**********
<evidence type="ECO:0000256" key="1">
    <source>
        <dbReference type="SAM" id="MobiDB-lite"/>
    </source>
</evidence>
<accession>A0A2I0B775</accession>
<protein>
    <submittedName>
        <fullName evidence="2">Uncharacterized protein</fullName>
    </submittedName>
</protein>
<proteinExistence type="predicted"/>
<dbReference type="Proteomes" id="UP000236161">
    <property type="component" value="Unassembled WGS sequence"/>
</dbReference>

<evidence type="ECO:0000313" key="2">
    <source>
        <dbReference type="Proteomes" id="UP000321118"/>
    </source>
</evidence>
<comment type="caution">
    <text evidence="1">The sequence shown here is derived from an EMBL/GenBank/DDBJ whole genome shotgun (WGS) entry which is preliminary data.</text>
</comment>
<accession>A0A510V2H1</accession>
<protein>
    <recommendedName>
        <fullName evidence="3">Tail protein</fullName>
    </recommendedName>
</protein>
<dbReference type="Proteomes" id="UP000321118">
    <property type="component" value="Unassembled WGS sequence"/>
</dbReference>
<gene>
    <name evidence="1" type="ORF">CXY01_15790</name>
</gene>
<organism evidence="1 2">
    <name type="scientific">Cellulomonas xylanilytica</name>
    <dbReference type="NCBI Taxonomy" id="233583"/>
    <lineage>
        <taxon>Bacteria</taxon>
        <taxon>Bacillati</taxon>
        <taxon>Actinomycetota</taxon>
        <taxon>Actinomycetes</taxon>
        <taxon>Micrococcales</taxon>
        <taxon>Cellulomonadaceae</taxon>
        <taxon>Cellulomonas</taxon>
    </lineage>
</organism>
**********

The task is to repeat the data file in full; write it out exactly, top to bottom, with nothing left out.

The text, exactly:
<evidence type="ECO:0000256" key="1">
    <source>
        <dbReference type="SAM" id="MobiDB-lite"/>
    </source>
</evidence>
<accession>A0A2I0B775</accession>
<protein>
    <submittedName>
        <fullName evidence="2">Uncharacterized protein</fullName>
    </submittedName>
</protein>
<proteinExistence type="predicted"/>
<dbReference type="Proteomes" id="UP000236161">
    <property type="component" value="Unassembled WGS sequence"/>
</dbReference>

<evidence type="ECO:0000313" key="2">
    <source>
        <dbReference type="Proteomes" id="UP000321118"/>
    </source>
</evidence>
<comment type="caution">
    <text evidence="1">The sequence shown here is derived from an EMBL/GenBank/DDBJ whole genome shotgun (WGS) entry which is preliminary data.</text>
</comment>
<accession>A0A510V2H1</accession>
<protein>
    <recommendedName>
        <fullName evidence="3">Tail protein</fullName>
    </recommendedName>
</protein>
<dbReference type="Proteomes" id="UP000321118">
    <property type="component" value="Unassembled WGS sequence"/>
</dbReference>
<gene>
    <name evidence="1" type="ORF">CXY01_15790</name>
</gene>
<organism evidence="1 2">
    <name type="scientific">Cellulomonas xylanilytica</name>
    <dbReference type="NCBI Taxonomy" id="233583"/>
    <lineage>
        <taxon>Bacteria</taxon>
        <taxon>Bacillati</taxon>
        <taxon>Actinomycetota</taxon>
        <taxon>Actinomycetes</taxon>
        <taxon>Micrococcales</taxon>
        <taxon>Cellulomonadaceae</taxon>
        <taxon>Cellulomonas</taxon>
    </lineage>
</organism>